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China: Additional tariffs on $60 billion worth of U.S. imports

China: Additional tariffs, $60 billion of U.S. imports

China’s government on 13 May 2019 published a circular that announces increases to the tariffs on certain U.S. imports, effective 1 June 2019.

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The increased tariffs are being imposed on approximately $60 billion worth of goods originating in the United States and imported into China. The tariffs are in response to tariff actions by the United States under Section 301 of the Trade Act of 1974.

China’s Tariff Committee Circular (2019) No. 3 announces the increases of the retaliatory tariffs on $60 billion worth of U.S.-originated goods imported into China and based on four lists of commodities. These four lists include more than 4,000 categories of eight-digit tariff codes. The identified products will be subject to retaliatory tariff rates of 5%, 10%, 15%, and 25% (originally announced in August 2018), compared to the current effective customs duty rates of 5% and 10%. 

Exclusion process

China’s Ministry of Finance also on 13 May 2019 issued a release about a “trial” exclusion process for additional tariffs on U.S. importsThis process is reported to be similar to one provided in the United States, in that it stipulates the applicable scope and detailed application procedure for Chinese importers that would like to claim an exclusion from the retaliatory tariff provisions.

Under this exclusion process, the timeframe of application of an exclusion would be:

  • 3 June to 5 July 2019—for the first batch of imports subject to the $34 billion list and $16 billion list
  • 2 September to 18 October 2019—for second batch of imports subject to the $60 billion list

Imports that were already excluded from retaliatory tariffs (or that temporarily have ceased to be subject to retaliatory tariffs, such as vehicle and auto parts of U.S. origin) are not within the scope of the new exclusion process.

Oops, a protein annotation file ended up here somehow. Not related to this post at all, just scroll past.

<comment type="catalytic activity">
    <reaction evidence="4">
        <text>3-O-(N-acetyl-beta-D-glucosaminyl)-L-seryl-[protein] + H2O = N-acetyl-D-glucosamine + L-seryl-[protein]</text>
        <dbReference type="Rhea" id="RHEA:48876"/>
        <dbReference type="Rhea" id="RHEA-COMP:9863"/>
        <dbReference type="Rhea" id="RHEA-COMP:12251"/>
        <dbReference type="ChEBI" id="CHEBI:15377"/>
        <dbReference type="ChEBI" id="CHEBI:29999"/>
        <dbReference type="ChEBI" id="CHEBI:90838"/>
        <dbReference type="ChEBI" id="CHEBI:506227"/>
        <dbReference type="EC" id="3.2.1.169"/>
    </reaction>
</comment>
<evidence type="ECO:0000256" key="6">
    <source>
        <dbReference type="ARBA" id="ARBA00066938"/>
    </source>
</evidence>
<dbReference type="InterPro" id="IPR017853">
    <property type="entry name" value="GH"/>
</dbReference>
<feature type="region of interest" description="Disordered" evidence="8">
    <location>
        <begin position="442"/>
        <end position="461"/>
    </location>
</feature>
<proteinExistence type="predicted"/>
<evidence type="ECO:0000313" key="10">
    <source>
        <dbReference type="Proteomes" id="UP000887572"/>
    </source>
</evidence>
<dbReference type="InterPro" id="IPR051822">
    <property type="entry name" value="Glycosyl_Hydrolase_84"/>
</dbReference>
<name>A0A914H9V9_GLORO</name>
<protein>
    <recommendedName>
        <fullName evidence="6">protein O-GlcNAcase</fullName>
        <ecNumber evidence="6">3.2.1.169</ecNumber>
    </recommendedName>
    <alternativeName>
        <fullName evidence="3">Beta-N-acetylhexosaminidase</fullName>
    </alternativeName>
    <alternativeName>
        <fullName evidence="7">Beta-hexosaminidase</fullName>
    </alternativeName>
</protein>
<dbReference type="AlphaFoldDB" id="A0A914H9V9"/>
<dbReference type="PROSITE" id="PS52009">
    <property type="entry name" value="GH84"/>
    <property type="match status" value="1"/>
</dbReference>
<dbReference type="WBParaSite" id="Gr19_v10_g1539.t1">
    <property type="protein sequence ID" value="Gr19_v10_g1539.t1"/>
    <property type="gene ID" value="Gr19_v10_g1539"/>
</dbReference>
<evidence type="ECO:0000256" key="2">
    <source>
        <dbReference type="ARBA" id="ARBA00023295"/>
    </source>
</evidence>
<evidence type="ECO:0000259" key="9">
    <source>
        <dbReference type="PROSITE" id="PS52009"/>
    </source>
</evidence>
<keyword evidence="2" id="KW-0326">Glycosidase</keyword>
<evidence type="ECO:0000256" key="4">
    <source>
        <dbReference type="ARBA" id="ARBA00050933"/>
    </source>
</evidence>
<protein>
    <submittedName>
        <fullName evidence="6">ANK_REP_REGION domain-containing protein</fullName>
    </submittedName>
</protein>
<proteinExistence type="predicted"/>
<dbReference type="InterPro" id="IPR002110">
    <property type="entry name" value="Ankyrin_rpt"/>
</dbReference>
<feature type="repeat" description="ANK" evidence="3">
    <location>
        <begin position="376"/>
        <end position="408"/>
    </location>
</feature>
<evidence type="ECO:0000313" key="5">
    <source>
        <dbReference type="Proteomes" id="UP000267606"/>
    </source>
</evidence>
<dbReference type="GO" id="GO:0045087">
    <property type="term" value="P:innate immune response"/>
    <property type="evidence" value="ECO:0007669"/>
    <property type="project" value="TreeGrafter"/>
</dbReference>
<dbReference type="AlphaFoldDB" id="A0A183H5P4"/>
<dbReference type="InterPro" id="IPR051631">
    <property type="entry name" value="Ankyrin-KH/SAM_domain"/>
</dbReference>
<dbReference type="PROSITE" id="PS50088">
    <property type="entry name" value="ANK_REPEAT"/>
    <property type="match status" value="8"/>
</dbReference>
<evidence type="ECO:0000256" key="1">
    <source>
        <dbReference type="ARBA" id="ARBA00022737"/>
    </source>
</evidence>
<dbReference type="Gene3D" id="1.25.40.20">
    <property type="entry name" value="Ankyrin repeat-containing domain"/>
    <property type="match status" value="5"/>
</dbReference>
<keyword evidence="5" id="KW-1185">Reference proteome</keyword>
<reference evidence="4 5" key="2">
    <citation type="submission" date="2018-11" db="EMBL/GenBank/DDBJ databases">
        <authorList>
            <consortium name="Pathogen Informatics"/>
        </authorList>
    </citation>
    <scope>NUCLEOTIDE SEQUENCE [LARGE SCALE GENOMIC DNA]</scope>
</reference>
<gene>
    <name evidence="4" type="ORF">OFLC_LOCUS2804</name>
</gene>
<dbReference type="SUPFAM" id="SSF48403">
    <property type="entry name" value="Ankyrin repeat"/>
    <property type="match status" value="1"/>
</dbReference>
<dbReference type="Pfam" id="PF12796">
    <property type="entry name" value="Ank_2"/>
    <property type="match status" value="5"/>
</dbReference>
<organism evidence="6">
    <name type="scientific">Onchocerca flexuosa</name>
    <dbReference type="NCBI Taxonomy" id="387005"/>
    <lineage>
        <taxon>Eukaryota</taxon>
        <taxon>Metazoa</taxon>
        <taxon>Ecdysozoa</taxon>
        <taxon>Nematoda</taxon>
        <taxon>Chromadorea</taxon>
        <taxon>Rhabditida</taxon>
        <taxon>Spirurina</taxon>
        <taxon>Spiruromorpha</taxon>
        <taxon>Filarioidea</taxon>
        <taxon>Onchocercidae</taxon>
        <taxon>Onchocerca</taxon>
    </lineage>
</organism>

• Period for an approved exclusion: The period during which an exclusion is valid will be one year after the date of approval. Importers may apply for a refund of the amounts of any retaliatory tariff within six months after the imports are approved for the exclusion. 
  • Considerations by the China government when assessing the exclusion application: (1) the importer cannot find substitutive products from other countries outside of the United States; the additional tariff duties would cause severe economic harm to the requestor; (3) the additional duties would cause severe structural implications (including the development of particular industry, technology development, employment, environment protection) or “negative consequences” to Chinese society.

 

For more information, contact a KPMG trade and customs professional in China:

Eric Zhou | +86 10 8508 7610 | ec.zhou@kpmg.com

Rachel Tao | +86 21 2212 3473 | rachel.tao@kpmg.com 

 

To learn more about KPMG’s Trade & Customs Services, contact:

Doug Zuvich
Partner and Global Practice Leader
T: 312-665-1022
E: dzuvich@kpmg.com

John L. McLoughlin
Principal and East Coast Leader
T: 267-256-2614
E: jlmcloughlin@kpmg.com

Andy Siciliano
Partner and National Practice Leader
T: 631-425-6057
E: asiciliano@kpmg.com

Luis (Lou) Abad
Principal, Washington National Tax
T: 212-954-3094
E: labad@kpmg.com

Irina Vaysfeld
Principal
T: 212-872-2973
E: ivaysfeld@kpmg.com

Amie Ahanchian
Managing Director
T: 202-533-3247
E: aahanchian@kpmg.com

Robert Waldrop
Principal
T: 212-954-8117
E: rwaldrop@kpmg.com

Gisele Belotto
Managing Director
T: 305-913-2779
E: gbelotto@kpmg.com

Christopher Young
Principal
T: 312-665-3229
E: christopheryoung@kpmg.com

Andy Doornaert
Managing Director
T: 313-230-3080
E: adoornaert@kpmg.com

George Zaharatos
Principal
T: 404-222-3292
E: gzaharatos@kpmg.com

Jessica Libby
Managing Director
T: 612-305-5533
E: jlibby@kpmg.com

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